Guy de Maupassant.

The complete short stories of Guy de Maupassant online

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"To admit this, it must be concluded
that he was insane. But Moiron seemed
so reasonable, so calm, so full of judg-
ment and good sense ! It was Impossi-
ble to prove insanity in him.

"Proofs accumulated, nevertheless!
Bonbons, cakes, pdtes of marshmallow,
and other things seized at the shops
where the schoolmaster got his supplies,
were found to contain no suspected

"He pretended that some unknown
enemy had opened his closet with a
false key and placed the glass and nee-
dles in the eatables. And he implied ^
story of heritage dependent on the
death of a child, sought out and dis-
covered by a peasant, and so worked up
as to make the suspicion fall upon the
schoolmaster. This brute, he said, was
not interested in the other poor chil-
dren who had to die also.

"This theory was plausible. The
man appeared so sure of himself and so

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pitiful, ihsLt we should have acquitted
him without doubt, if two overwhehn-
ing discoveries had not been made at
one blow. The first was a snufiFboz full
of ground glass! It was his own snuff-
box, in a secret drawer of his secretary,
where he kept his money.

''He explained this in a manner not
acceptable, by saying that it was the
last ruse of an unknown guilty one.
But a merchant of Saint-Marlouf pre-
sented himself at the house of the judge,
telling him that Moiron had bought
needles of him many times, the finest
needles he could find, breaking them to
see whether they suited him.

''The merchant brought as witnesses
a dozen persons who recognized Moiron
at first glance. And the inquest revealed
the fact that the schoolmaster was at
Saint-Marlouf on tbe days designated
by the merchant.

"I pass over the terrible depositions
of the children upon the master's choice
of dainties, and his care in making the
little ones eat in his presence and des-
troying all traces of the feast.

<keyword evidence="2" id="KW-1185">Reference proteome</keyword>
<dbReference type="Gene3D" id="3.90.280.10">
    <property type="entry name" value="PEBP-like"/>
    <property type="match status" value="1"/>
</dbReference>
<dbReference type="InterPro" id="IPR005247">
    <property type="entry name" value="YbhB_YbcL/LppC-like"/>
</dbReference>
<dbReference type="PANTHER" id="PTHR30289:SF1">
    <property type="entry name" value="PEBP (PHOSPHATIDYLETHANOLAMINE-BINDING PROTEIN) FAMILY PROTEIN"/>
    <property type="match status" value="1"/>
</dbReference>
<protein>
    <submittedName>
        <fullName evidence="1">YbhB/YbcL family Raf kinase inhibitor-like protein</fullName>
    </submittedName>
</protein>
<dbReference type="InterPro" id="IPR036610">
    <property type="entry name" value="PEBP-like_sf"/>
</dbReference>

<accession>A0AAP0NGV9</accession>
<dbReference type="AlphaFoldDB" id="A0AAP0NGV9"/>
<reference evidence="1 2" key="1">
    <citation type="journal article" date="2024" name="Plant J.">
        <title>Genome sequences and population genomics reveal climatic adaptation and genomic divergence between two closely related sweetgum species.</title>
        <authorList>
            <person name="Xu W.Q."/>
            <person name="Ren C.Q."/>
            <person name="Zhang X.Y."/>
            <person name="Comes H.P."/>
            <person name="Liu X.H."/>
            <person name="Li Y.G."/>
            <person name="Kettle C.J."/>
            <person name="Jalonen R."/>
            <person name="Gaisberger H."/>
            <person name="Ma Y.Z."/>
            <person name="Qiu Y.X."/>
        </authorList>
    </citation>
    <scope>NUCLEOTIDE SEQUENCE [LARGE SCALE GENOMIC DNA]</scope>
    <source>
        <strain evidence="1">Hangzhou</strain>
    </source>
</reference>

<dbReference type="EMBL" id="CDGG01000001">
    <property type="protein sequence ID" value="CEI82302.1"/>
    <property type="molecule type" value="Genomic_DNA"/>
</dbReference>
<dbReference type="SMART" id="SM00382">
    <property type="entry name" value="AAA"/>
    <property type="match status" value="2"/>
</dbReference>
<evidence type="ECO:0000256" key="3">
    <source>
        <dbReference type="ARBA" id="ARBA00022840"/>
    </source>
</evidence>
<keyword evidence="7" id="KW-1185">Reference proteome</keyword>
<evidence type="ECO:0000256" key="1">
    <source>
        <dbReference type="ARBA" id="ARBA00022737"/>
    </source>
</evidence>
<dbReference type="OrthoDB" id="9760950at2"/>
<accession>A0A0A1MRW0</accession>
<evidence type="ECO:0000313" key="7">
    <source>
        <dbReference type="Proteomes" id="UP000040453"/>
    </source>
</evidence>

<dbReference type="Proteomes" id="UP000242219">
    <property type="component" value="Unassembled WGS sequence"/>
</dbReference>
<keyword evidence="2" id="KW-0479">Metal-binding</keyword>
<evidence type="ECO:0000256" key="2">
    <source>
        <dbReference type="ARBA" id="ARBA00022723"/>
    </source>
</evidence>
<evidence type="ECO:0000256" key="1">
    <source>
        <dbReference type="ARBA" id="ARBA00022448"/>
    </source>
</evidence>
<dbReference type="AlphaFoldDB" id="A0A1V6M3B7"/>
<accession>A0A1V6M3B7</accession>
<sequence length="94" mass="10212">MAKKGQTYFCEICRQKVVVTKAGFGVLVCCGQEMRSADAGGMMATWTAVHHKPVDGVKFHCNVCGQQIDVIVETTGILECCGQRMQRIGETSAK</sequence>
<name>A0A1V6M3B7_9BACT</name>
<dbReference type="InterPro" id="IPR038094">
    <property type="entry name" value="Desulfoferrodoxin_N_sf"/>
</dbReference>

"Public opinion, exasperated, re-
called capital pimishment, and took on
a new force from terror which permitted
no delays or resistance.

"Moiron was condemned to death.
His appeal was rejected. No recourse
remained to him for pardon. I knew
from my father that the Emperor
would not grant it.

*'One morning, as I was at work in
my office, the chaplain of the prison
was announced. He was an old priest
who had a great knowledge of men and
a large acquaintance among criminals.
He appeared troubled and constrained.
After talking a few moments of other

things, he said abruptly, on rising:

" 'If Moiron is decapitated, Monsieiur
Attorney-General, you will have allowed
the execution of an innocent man.'

"Then, without bowing, he went on»
leaving me under the profound effect of
his words. He had pronounced them in
a solemn, affecting fashion, opening lips,
closed and sealed by confession, in order
to save a life.

"An hour later I was on my way to
Paris, and my father, at my request,
asked an immediate audience with the

"I was received the next day. Na-
poleon III. was at work in a little room
when we were introduced. I exposed
the whole affair, even to the visit of the
priest, and, in the inidst of the story,
the door opened behind the chair of the
Emperor, and the Empress, who be-
lieved him alone, entered. His
Majesty consulted her. When she bad
run over the facts, she explaimed:

" 'This man must be pardoned ! He